The goal of vacation rental copywriting is to get more bookings for your business. But how does copy do that, exactly?
In our view, these are the three main goals of your copy, particularly your property descriptions:
But how do you achieve these goals and turn your copy into a powerful vacation rental marketing tool? Let’s take a look.
The Rentals United channel manager lets you easily distribute your listings – including property descriptions – across 60+ channels from one place. Book a demo now to find out more.
As your property management or short-term rental company grows, juggling the property description writing process can become more challenging. While vacation rental owners may only be focused on a single listing, you may be aiming to earn bookings across hundreds of properties at the same time. The key to scaling your property descriptions for a large volume of rentals is to create a flexible template that outlines how each description should be structured.
Among other benefits, templates can:
Many of our core clients (vacation rental businesses) come to us with a sense that their rental listing descriptions are not as good as they could be. But they don’t have time to really figure out what would make them better, let alone actually go in and make those changes.
A template alleviates that “we could do better” feeling for future listings, as well as makes it easier to go back and restructure older listings to fit your new format.
A general rule of vacation rental copywriting (and copywriting, in general) goes like this:
The goal of your property headline/title is to get the initial click and read the first line. From there, the goal of the first line of your property description is to get them to read the second one. The goal of the second sentence is to move them along to the third. That first impression (the headline, thumbnail photo + first sentence) is key.
For this reason, be careful not to “bury the lede” — a journalism term for taking too long to get to the meat of the story. Instead, identify your top three selling points and include them in the first line or two of the listing. (In some cases, those first one or two lines are all your guests will need to be convinced.)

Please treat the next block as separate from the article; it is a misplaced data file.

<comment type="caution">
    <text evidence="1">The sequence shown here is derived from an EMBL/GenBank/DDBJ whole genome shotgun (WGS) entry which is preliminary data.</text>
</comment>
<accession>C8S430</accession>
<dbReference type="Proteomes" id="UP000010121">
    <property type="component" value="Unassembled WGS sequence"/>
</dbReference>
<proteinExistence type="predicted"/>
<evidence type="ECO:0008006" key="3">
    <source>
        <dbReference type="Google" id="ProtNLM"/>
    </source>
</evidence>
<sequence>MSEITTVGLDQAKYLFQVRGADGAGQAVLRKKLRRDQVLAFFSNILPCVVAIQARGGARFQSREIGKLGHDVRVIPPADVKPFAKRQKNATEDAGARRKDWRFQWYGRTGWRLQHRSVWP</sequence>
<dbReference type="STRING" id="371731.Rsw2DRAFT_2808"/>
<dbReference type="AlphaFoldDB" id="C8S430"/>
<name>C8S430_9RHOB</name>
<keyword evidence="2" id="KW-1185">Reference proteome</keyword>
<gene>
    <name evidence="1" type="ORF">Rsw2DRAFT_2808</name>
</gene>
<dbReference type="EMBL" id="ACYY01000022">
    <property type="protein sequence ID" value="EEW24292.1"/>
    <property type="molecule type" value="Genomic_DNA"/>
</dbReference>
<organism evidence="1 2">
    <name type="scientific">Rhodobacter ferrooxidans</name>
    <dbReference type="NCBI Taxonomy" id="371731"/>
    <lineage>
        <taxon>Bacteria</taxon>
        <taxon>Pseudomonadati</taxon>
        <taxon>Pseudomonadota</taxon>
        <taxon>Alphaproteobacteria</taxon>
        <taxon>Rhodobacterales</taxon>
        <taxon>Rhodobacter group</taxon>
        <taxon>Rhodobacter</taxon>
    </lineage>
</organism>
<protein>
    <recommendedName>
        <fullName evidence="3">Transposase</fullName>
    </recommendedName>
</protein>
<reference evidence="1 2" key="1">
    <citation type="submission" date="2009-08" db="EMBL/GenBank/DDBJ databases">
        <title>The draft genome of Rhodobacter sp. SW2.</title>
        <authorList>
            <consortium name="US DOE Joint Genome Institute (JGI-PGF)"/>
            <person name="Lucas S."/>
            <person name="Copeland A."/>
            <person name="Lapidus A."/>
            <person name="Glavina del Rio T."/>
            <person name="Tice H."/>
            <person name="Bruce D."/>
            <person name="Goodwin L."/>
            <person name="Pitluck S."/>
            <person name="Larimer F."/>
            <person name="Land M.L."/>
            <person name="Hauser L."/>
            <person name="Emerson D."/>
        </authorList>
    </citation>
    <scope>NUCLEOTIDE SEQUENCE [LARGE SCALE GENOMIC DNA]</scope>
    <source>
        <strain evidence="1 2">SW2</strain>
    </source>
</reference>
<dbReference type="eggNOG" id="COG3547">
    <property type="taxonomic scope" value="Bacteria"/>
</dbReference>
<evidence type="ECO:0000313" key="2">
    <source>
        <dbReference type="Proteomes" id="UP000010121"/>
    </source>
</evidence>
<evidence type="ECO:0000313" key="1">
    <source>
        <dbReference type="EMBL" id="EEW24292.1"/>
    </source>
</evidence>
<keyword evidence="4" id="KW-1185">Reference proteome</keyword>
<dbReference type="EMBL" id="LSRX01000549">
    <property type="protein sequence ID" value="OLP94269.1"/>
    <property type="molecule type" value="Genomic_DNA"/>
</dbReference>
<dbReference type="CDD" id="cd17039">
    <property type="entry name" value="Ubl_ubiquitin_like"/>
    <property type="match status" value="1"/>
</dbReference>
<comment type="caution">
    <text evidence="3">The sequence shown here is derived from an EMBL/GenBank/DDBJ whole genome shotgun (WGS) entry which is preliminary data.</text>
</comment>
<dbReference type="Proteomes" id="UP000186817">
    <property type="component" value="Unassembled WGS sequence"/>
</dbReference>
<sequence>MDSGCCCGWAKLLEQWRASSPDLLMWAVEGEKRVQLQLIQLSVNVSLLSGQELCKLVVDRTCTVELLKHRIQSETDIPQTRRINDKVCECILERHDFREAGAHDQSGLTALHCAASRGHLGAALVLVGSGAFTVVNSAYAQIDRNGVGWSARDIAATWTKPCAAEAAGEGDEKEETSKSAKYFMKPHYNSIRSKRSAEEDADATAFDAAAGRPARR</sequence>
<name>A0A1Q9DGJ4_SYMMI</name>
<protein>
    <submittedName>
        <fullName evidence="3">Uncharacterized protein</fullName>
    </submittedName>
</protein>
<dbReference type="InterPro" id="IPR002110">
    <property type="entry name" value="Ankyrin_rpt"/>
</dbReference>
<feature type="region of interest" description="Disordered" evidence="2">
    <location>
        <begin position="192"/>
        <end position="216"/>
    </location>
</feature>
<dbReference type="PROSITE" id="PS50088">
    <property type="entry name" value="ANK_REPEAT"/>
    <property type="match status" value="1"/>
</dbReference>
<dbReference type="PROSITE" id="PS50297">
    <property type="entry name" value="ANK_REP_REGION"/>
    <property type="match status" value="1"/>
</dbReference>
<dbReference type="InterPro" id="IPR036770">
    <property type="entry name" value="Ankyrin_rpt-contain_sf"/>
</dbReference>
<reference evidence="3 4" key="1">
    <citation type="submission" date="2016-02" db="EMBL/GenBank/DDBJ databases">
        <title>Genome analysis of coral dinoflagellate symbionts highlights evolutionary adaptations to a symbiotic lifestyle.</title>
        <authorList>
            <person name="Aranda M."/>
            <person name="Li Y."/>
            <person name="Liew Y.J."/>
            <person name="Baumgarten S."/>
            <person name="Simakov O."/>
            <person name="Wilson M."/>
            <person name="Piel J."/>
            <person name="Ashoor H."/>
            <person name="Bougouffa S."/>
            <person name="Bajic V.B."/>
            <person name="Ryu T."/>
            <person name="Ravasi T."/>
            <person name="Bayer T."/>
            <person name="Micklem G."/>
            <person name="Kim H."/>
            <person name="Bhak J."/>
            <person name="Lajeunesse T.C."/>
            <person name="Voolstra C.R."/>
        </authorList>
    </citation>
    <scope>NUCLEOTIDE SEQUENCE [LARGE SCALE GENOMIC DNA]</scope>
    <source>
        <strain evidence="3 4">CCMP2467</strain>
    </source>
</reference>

After that, it’s all about answering FAQs that your guests might have. How far from x attraction? How many people can the dining table seat? As a property manager, you may find that these questions/answers are often the same across your rentals. If you have properties near the beach, for example, guests will inevitably wonder exactly how far you are from it. So bake the answer to that question into your template.
Hint: Your photo captions are also a great place to answer FAQs.
From there, talk about the property’s location and a bit about your property management company’s mission and what their experience staying at one of your properties will be like. The good news is, you can often re-use the information in items #3 and #4 (especially #4). Plug these into the template and half the headache is gone!
In short, a rough outline for a template might look like:
Some listing sites, like Airbnb, have specific sections for various aspects of the property description, like “Getting Around” and “Interaction with Guests.” In that case, you may want to tailor your listing for Airbnb and then adapt as needed for Vrbo (formerly HomeAway) and other listing sites as well as your own website. The vacation rental industry is always changing, and Rentals United helps your listings get out to all of the relevant booking sites easily.
Or, if you are aiming to get more direct bookings, you may want to make your website copy structure priority #1 and then adapt for the listing sites.
Headlines are your handshake with the potential guest. You can template these, too, which makes it easy to edit all your headlines for consistency and make sure all new properties follow the same format.